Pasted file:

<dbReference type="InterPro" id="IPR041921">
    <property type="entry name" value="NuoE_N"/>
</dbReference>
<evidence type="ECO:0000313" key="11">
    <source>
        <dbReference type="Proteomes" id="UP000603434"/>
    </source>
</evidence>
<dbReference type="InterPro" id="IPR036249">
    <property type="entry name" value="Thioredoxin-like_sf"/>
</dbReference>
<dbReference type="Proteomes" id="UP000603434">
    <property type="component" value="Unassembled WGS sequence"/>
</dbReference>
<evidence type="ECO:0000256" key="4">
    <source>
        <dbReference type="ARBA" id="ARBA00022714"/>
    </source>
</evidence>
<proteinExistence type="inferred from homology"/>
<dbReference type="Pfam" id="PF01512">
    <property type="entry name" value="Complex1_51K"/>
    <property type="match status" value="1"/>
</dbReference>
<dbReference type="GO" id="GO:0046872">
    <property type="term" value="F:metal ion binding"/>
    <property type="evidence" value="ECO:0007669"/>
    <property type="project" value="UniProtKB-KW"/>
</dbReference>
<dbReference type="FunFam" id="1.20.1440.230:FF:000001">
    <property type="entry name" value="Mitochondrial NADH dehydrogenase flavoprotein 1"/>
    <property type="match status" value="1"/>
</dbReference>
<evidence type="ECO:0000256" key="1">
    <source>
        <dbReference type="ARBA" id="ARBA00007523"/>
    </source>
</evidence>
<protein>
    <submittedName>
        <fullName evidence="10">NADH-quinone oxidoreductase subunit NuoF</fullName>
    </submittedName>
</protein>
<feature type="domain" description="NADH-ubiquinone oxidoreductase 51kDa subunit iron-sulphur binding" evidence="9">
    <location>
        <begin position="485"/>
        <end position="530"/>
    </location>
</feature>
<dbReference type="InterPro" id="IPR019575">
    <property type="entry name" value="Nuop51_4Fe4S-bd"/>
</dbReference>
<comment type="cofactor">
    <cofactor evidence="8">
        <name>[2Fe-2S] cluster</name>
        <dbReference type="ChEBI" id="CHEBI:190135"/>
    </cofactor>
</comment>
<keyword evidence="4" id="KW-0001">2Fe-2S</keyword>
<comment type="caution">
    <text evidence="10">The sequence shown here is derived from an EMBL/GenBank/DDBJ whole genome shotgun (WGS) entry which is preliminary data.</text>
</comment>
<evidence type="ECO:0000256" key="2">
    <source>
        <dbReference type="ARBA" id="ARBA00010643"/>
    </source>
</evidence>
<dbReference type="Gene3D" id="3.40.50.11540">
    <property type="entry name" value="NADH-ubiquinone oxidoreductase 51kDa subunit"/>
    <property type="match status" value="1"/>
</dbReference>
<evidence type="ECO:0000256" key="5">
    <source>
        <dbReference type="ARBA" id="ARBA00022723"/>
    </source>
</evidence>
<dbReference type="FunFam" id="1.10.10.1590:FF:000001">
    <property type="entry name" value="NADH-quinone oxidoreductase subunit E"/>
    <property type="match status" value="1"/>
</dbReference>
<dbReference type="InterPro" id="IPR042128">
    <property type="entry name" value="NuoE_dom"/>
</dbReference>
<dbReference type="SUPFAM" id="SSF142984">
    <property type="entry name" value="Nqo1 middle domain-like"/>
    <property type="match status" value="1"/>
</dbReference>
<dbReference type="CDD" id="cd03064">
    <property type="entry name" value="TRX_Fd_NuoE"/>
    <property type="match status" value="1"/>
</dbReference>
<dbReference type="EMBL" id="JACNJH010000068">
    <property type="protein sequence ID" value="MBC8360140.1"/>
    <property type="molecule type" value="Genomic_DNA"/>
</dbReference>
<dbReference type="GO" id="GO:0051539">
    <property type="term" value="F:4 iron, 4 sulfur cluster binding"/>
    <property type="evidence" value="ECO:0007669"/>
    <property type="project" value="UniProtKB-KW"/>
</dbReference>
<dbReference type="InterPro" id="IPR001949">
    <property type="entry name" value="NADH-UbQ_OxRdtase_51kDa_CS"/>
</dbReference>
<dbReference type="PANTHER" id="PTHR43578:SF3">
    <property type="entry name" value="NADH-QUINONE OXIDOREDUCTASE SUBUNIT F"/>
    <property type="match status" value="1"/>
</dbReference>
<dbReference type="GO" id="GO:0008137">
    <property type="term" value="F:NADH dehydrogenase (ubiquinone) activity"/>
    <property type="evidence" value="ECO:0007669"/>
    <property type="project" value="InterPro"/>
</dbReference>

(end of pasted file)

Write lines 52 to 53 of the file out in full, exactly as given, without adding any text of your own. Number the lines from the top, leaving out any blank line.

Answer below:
</dbReference>
<comment type="cofactor">